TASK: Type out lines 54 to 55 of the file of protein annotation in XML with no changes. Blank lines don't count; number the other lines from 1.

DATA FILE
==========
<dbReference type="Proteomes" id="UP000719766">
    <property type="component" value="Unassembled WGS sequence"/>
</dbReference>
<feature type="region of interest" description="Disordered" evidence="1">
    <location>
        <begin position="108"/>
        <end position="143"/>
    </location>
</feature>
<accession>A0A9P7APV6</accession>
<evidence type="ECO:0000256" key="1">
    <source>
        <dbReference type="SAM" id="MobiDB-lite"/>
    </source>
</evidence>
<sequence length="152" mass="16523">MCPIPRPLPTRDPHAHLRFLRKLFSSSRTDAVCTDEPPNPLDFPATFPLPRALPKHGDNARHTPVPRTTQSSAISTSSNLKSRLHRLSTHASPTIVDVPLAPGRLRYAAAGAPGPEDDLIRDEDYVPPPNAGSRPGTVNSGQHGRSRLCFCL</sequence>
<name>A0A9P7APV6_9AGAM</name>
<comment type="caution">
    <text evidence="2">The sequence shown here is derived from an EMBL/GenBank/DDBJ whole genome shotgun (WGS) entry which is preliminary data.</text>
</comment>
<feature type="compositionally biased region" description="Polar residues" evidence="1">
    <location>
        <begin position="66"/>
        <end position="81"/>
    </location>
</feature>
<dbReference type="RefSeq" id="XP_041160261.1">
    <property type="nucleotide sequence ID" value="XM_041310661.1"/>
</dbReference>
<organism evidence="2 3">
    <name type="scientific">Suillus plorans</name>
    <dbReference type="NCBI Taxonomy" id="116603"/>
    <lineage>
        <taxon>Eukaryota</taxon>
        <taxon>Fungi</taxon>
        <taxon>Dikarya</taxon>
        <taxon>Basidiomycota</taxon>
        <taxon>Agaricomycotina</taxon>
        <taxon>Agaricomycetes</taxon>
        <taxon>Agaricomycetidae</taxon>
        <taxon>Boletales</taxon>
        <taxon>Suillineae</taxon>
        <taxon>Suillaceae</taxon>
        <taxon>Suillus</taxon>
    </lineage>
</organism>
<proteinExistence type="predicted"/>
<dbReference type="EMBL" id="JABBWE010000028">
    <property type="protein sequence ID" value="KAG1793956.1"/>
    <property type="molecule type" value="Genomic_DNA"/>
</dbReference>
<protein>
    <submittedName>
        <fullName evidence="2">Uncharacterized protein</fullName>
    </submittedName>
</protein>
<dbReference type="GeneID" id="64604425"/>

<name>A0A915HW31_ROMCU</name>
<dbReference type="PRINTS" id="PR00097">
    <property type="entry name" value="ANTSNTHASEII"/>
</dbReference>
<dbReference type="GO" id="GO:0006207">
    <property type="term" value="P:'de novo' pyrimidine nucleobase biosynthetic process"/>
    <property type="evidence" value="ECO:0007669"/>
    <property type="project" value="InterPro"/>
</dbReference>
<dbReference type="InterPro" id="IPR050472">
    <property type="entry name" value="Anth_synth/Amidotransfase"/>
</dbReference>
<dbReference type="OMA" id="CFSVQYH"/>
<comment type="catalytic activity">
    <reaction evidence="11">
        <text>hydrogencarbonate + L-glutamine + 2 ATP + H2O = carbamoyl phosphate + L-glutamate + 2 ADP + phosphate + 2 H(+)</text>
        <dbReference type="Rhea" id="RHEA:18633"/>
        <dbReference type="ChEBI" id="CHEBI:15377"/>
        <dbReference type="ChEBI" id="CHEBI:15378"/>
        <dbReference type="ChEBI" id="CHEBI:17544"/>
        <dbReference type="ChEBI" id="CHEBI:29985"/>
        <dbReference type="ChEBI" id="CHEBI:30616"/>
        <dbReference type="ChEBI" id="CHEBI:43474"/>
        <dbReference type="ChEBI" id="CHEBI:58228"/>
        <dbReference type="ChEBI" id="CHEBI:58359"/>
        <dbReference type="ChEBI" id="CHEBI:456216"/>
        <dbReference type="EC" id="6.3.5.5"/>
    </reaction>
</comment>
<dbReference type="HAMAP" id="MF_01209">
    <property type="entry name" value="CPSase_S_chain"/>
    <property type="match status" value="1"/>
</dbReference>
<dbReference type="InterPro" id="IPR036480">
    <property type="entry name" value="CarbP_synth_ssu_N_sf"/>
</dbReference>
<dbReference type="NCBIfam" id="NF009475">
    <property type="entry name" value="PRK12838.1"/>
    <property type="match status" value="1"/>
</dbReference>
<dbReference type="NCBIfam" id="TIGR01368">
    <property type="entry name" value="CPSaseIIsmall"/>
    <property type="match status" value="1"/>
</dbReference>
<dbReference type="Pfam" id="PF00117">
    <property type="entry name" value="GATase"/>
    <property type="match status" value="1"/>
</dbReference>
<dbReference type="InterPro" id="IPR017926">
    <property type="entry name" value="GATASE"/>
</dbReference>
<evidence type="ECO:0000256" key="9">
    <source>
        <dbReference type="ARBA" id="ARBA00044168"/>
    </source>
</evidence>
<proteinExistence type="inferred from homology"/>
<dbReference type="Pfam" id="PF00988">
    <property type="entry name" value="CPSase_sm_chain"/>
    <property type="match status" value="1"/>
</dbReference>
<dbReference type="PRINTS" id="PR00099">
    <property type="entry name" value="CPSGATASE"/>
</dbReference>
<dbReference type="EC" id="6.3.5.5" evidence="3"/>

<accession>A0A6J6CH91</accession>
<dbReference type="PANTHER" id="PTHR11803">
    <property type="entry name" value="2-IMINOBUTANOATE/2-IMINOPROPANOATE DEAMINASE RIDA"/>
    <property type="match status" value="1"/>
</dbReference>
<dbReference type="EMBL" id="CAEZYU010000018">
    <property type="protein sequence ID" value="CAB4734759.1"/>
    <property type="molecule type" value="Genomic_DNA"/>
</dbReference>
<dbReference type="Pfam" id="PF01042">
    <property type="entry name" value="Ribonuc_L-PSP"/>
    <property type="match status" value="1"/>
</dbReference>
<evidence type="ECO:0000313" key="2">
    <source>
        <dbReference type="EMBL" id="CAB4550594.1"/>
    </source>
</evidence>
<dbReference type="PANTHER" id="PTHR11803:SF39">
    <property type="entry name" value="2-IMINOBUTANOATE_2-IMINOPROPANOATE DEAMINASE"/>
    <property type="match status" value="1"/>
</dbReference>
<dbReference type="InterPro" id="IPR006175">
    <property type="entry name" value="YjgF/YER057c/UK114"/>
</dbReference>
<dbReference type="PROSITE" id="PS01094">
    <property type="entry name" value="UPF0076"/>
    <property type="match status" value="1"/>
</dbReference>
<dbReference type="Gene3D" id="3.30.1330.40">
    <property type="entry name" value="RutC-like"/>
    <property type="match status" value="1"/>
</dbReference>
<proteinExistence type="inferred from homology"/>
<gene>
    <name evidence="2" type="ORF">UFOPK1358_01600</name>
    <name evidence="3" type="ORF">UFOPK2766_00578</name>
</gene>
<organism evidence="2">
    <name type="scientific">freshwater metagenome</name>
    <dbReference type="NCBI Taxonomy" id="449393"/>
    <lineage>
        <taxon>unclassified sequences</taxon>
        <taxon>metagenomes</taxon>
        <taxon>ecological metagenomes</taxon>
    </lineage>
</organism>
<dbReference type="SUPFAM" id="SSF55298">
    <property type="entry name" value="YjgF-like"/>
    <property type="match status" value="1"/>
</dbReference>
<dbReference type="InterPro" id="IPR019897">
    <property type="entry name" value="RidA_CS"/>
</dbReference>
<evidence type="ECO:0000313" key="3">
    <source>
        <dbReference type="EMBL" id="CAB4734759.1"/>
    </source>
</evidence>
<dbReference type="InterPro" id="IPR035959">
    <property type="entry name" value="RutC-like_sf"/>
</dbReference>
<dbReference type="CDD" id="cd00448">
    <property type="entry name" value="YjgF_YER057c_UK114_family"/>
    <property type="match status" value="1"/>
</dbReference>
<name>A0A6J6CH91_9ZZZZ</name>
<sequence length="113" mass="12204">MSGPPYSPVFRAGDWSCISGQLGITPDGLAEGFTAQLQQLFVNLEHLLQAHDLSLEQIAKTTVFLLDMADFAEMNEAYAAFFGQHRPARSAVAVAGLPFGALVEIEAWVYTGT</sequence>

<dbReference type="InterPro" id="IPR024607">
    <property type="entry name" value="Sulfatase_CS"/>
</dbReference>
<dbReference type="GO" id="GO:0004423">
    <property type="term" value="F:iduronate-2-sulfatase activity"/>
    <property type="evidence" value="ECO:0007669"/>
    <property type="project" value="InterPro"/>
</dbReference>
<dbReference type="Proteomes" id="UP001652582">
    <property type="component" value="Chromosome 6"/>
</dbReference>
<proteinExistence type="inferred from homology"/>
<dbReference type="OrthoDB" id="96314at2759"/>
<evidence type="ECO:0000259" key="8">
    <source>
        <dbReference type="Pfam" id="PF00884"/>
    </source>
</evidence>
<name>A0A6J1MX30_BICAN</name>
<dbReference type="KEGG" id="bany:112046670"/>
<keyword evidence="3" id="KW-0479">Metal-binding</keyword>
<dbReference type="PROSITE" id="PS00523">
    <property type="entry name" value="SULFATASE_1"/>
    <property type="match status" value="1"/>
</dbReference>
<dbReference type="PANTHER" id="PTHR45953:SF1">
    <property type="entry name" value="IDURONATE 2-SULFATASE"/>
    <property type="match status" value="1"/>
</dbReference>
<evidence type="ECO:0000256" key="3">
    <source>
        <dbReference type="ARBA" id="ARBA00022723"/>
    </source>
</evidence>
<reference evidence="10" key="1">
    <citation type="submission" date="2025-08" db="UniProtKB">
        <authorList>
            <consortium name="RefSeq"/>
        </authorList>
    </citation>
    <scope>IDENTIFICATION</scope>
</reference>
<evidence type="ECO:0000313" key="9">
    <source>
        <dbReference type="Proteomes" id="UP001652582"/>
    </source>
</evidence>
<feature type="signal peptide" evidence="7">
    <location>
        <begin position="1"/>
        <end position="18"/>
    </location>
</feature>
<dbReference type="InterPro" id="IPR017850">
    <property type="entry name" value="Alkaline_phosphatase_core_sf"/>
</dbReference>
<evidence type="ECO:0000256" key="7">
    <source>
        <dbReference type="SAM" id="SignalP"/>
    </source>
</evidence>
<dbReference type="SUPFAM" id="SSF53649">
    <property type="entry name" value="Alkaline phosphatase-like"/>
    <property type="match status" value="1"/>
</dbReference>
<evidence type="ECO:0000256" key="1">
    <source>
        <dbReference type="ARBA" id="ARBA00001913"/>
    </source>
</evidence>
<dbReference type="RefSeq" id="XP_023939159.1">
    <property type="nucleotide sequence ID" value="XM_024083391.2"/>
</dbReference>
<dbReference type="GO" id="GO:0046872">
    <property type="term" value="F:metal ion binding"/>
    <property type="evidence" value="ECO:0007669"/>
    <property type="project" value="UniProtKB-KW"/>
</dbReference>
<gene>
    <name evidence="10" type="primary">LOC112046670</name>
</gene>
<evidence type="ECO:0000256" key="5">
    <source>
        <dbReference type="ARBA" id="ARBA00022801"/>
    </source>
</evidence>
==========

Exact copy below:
        <fullName evidence="2">Uncharacterized protein</fullName>
    </submittedName>